Internally, the heart is functionally associated with the thymus gland which plays an important role in the immune system.  Extreme emotions such as anger and grief have a suppressive effect on the immune system by hindering thymus function.

The heart (fire energy) is also closely related to the kidney (water energy).  When the kidney gets depleted by excess work, exercise or sex it is unable to nourish the fire of the heart.  Symptoms of insomnia, heart palpations and anxiety may occur.

If the heart energy is scattered by too much physical activity, mental overstimulation or over-socializing, symptoms of insomnia, nervousness, restlessness, anxiety, palpitations, and aversion to heat may occur. The key is to find balance in all things work, rest and play.  Meditate, have fun, enjoy your life.

Some tips:

Red foods resonate with the heart: tomatoes, radishes, beets, red pepper, and watermelon are good choices for summer meals

The Energies of Summer

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Though technically it isn’t summer until the summer solstice on June 21st, we can feel the shift in the weather with the longer days and the warmer weather. The summer has begun.  This season represents abundant energy, expansion, growth, activity, and creativity.

In Traditional Chinese Medicine, summer is ruled by the fire element, the color is red, the emotion is joy, the organs most active are the heart and small intestine, pericardium and triple warmer.  It is the most yang(active) of the seasons; life and energies are at their peak.

In TCM mental activity is associated with the heart and therefore our memory, thought processes, emotional wellbeing, and consciousness are also attributed to the heart and fire element.  When the fire element is in balance, the mind is calm and sleep is sound, the heart is strong and healthy.  When the fire element is unbalanced, either lack of joy (depression) or excess joy (mania) can occur.

Symptoms of imbalance include agitation, nervousness, heartburn, and insomnia. Growth, joy and spiritual awareness between the heart and mind are the focus of this season.

Tips for summer health:

  • Drink plenty of water and other fluids
  • Wake up earlier in the morning, go to bed later in the evening, if possible, rest at midday.
  • Stay cool and hydrated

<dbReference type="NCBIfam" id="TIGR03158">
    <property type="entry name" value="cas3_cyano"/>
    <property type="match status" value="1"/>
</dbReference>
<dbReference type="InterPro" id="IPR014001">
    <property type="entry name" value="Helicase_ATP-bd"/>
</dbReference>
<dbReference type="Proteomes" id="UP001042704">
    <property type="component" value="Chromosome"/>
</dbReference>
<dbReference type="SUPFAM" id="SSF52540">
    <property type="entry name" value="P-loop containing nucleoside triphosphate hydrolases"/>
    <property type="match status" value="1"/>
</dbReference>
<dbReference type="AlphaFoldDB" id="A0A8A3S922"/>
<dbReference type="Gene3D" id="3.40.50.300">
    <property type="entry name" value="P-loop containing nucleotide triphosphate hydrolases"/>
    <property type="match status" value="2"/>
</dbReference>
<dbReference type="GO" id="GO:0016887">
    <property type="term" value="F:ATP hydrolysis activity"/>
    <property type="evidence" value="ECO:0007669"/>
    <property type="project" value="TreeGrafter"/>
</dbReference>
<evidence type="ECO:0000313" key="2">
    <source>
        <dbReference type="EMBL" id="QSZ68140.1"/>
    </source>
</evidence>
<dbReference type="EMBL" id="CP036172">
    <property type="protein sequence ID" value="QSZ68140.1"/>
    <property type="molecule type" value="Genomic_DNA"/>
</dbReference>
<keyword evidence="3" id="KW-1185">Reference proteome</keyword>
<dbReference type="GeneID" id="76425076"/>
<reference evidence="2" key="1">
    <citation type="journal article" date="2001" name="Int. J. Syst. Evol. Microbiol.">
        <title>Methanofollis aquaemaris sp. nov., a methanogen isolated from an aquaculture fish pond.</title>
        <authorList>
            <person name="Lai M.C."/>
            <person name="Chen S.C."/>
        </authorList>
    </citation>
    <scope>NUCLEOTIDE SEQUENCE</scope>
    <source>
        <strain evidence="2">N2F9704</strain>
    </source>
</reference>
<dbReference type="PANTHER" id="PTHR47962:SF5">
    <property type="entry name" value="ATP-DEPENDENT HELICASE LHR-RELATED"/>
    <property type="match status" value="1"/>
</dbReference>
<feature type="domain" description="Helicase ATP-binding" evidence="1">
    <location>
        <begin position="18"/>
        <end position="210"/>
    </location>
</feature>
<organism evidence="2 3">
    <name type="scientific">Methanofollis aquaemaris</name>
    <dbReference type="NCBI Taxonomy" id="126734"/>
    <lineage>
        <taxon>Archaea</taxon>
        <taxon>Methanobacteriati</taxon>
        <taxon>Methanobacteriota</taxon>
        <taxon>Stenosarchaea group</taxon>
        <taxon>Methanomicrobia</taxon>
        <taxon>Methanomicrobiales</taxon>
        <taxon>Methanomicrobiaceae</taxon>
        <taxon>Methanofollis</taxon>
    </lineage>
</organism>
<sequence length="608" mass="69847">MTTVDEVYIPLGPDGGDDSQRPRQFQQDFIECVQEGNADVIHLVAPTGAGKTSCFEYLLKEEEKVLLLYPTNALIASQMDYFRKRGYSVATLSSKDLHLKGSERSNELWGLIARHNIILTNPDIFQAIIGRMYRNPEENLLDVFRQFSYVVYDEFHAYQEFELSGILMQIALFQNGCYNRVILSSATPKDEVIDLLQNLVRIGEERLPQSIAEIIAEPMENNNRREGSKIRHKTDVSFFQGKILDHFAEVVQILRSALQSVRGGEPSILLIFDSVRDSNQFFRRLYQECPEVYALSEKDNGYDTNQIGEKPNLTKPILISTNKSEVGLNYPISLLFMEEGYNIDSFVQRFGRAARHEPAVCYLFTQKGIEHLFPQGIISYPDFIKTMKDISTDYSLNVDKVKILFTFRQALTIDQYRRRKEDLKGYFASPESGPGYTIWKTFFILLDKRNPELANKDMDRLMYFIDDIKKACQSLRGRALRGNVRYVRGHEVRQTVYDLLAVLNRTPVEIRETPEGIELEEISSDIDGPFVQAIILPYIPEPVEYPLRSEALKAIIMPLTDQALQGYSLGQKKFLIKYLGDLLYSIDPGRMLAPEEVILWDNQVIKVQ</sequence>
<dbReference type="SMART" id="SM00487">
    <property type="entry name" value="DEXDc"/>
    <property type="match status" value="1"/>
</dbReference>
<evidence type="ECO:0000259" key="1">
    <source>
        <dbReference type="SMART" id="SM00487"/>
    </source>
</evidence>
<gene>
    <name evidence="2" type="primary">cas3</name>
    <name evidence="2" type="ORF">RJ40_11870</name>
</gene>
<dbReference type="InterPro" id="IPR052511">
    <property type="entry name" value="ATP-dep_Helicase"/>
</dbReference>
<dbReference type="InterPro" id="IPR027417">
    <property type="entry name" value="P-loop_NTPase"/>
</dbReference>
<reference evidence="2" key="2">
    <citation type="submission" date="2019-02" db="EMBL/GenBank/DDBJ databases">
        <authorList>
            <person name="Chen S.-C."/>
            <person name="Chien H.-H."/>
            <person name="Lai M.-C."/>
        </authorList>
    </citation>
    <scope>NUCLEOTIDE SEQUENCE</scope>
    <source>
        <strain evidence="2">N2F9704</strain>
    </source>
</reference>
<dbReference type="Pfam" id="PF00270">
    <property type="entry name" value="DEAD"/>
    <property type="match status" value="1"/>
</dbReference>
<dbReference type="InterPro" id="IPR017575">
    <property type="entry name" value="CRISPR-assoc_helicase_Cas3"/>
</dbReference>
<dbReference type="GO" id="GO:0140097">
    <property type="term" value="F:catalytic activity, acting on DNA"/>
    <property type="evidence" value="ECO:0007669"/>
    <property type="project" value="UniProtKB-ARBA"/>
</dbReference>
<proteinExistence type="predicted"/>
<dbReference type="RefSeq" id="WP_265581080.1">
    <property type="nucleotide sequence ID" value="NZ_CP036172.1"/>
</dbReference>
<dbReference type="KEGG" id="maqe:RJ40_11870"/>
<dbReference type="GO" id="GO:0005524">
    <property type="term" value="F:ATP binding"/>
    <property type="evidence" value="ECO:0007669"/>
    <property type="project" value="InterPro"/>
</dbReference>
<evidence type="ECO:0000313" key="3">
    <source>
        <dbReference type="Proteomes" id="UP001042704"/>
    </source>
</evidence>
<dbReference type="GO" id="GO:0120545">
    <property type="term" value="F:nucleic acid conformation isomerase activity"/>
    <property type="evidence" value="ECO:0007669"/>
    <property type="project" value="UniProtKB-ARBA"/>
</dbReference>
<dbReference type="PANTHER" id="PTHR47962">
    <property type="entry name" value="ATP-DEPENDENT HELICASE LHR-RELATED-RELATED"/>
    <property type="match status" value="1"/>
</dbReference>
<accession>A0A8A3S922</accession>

• Eat lighter and cooling foods such as salads and fruits
  • Add pungent flavors to the diet
  • Keep calm and even-tempered (anger exacerbates heat)

The Five Element Theory of Traditional Chinese Medicine

Together with the Yin-Yang theory, the Five Element Theory forms the basis of Traditional Chinese Medicine theory, diagnosis, and treatment.  

Traditional Chinese medicine was based on an observation of man in his environment.  In early times Chinese doctors identified patterns of continuous change and transformation in the universe and how these changes also occurred within the human body.  The concept of chi, the vital energy of the body and the Yin-Yang theory, which views the relationships between things as complementary to the whole, are integral to the master blueprint of the Five Element Theory.  This blueprint organizes all natural phenomena into five master groups or patterns in nature.

The five groups include: Wood, Fire, Earth, Metal, and Water. Each of these elements includes many “categories such as a season, a direction, climate, stage of growth and development, internal organ, body tissue, emotion, aspect of the soul, taste, color, sound…” the list is seemingly endless.  This theory gives a template to show “how nature interacts with the body and how the different dimensions of our being impact each other.” It gives a multidimensional view and provides a diagnostic framework to identify where imbalances lie.

We are in the season of spring which is the Wood Element.

  • The Liver and Gallbladder are associated organs
  • Eyes and tendons are associated body parts
  • The emotion of anger
  • The color green
  • Wind
  • Calling sound
  • Sour taste
  • The direction is east
  • 11pm – 3am -time

When the Wood chi is weak, indecision and a feeling of being stuck can occur. People who have a strong wood energy have clear goals and vision and can manifest their goals. Planning and decision making are their forte.

Navigating the Energies of Spring

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During this beautiful time of year when nature is awakening and sending its energy up and outward, the energies most active play an important role in our modern world. The Gallbladder Meridian, which begins in the head and ends between the 4th and 5th toes, is responsible for decision making and overcoming obstacles. It’s partner, the Liver Meridian, controls our ability to plan our lives.

It is said that the gallbladder energy carries out the plans of the liver. The emotions connected with the Liver Meridian are anger, resentment, and frustration.

In our present-day society of deadlines and responsibilities, a healthy gallbladder and liver energy is essential to good decision making. Difficulty with procrastination or frustration level are symptoms of gallbladder and liver imbalance.

Diets which are high in processed carbs, fried food, trans fats dairy and fructose can lead to gallbladder imbalance. Some pre-disposing factors to liver disease include diabetes, alcoholism, drug abuse, malnutrition, and viral liver infection.

To improve gallbladder and liver health:

  • Juice a combination of beets, apples, lemon, carrots, and dandelion greens.
  • Eat more leafy greens, walnuts, olive oil, asparagus, garlic, turmeric, cauliflower, tart cherries, broccoli, and kale
  • Get some type of exercise every day Meridian